now this is even older, but I had another thought about this: with function pointers in a struct, to initialize them you just load them with an address which the compiler already knows.

To initialize the function buffer you want you have to copy a whole bunch of executable data into the buffer. Which is a performance hit.

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@Carson: Most of your points are valid, but the buffer is not the same as a function pointer when the buffer is being stored inside a struct. See my edit. –  Joseph Garvin Jul 28 '09 at 18:03
the only difference you've pointed out is one instruction (see my point about the tradeoffs). In any case, it seems like you're just doing all the compilers work--what if you want to pass a parameter? Or the values of your variables start magically changing when you call the function? Whatever the differences between the buffer and function pointer, I still think you'd be way better off with a function pointer, or straight assembly. –  Carson Myers Jul 28 '09 at 20:35
This is part of a smart pointer class, so saving a single instruction can matter. What if I want to pass a parameter? Nothing would change. What if my variable start changing magically? Then there's a bug. I'm not sure what magic you're fearing. –  Joseph Garvin Aug 4 '09 at 14:45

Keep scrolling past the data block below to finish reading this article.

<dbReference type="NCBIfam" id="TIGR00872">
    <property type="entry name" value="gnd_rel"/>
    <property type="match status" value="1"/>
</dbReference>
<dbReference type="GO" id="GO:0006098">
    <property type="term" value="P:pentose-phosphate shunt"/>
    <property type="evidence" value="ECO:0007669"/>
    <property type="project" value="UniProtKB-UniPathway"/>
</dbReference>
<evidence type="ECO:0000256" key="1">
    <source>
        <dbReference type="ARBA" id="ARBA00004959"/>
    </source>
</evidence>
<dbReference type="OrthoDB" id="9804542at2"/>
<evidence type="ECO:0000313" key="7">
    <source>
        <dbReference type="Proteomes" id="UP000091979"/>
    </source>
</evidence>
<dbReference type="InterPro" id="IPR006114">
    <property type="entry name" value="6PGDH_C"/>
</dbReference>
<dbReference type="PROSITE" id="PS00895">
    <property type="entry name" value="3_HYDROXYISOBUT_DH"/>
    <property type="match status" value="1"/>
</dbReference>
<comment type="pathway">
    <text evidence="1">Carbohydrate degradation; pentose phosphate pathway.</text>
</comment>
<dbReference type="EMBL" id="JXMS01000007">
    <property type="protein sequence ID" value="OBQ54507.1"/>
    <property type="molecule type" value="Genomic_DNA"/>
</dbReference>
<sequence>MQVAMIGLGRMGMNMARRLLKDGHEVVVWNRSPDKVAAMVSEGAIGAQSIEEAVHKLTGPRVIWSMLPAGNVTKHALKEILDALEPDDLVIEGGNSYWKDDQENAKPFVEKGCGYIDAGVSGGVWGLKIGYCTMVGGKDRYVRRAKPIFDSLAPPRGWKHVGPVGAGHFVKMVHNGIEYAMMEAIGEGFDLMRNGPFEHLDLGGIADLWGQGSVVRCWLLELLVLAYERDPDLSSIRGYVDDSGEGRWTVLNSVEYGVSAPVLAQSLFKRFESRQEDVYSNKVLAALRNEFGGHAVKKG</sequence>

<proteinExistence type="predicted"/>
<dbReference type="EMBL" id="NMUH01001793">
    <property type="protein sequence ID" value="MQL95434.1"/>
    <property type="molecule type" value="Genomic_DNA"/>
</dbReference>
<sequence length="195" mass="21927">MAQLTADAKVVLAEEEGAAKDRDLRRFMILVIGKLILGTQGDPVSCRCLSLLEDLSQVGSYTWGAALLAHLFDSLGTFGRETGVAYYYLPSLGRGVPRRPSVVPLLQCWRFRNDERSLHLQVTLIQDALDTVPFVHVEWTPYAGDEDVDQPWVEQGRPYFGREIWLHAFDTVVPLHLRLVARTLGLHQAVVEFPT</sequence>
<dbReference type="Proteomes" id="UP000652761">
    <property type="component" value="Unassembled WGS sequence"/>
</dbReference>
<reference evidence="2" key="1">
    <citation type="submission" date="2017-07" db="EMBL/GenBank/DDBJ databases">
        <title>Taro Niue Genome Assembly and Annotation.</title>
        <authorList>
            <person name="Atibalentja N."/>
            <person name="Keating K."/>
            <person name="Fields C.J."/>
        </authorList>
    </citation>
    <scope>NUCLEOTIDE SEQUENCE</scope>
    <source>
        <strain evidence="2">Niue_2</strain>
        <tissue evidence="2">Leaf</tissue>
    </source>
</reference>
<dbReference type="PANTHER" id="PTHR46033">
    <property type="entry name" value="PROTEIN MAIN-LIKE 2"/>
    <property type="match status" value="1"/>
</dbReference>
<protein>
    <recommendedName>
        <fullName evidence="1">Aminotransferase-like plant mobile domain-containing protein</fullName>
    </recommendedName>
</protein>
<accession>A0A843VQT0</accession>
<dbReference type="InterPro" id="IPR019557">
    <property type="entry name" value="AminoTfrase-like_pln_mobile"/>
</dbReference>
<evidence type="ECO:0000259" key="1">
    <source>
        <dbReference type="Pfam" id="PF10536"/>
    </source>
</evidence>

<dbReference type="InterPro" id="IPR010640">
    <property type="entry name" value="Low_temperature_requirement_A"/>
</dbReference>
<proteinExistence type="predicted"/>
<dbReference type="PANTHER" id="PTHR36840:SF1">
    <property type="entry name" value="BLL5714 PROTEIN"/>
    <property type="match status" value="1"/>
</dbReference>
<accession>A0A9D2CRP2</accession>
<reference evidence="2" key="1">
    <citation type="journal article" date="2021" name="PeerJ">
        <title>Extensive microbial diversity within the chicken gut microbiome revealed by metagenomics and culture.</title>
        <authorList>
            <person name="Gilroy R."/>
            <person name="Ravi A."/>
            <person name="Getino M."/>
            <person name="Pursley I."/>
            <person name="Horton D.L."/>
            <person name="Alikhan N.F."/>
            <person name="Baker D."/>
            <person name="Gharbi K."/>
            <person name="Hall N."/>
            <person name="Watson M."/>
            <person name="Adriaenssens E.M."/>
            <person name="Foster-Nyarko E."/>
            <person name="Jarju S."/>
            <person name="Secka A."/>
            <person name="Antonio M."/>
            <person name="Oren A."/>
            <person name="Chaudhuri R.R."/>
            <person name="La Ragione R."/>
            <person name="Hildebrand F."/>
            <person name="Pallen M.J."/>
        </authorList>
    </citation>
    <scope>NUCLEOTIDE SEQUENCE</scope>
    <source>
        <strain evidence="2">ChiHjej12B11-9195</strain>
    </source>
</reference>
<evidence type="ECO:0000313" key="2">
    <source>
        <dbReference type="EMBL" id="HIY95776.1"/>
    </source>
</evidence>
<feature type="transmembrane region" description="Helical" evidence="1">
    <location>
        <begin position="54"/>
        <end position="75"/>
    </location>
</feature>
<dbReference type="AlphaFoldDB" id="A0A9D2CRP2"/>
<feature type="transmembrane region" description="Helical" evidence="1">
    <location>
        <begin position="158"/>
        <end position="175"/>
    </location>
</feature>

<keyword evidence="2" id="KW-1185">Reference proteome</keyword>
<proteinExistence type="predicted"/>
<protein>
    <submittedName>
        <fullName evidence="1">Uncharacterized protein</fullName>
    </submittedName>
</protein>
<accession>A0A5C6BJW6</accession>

Sounds like a job for a few good goto statements and inline assembly.

Just beware.

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I thought that too, but then it doesn't really meet his requirement of storing the entire function's code in a variable. –  T.E.D. Jul 20 '09 at 16:36

If you are only interested in C++, consider using 'function objects' - define a class with one method containing your function's logic, and operator overload the () operator on the class to invoke the method. Then having declared an instance of your class:

Foo foo;

...you can do this:

rtn_type result = foo( /* arg list */);

Syntactically it is like storing your function in a variable.

share|improve this answer
To make different instances of the object correspond to different functions, you'll need operator() to call a virtual function, and then you're going to be paying the same overhead as a function pointer, which is what I'm trying to avoid. –  Joseph Garvin Jul 20 '09 at 17:32
Slight addendum: After reading this I read how boost::function is implemented, and technically you don't need a virtual function. But their method uses two function pointers instead, which is still worse. –  Joseph Garvin Aug 4 '09 at 14:43

Here is a solution in C to save a function into a buffer:

#include <stdio.h>
#define FUNC_SIZE(func) ((long)(& func##_end)-(long)(&func))
#define FUNC_COPY(func,buf) {buf=malloc(FUNC_SIZE(func));memcpy(buf,&func,FUNC_SIZE(func));}

int magic(int arg){
  /* WHATEVER */
  return arg;
void magic_end(){
int main(int argc, char *argv[])
  int (*buf)();
  printf("Size of the function: %i\n",FUNC_SIZE(magic));
  printf("Result: %i, %i\n",(*buf)(7),magic(7));
  return 0;

But I don't think that this is faster, because you still need a pointer.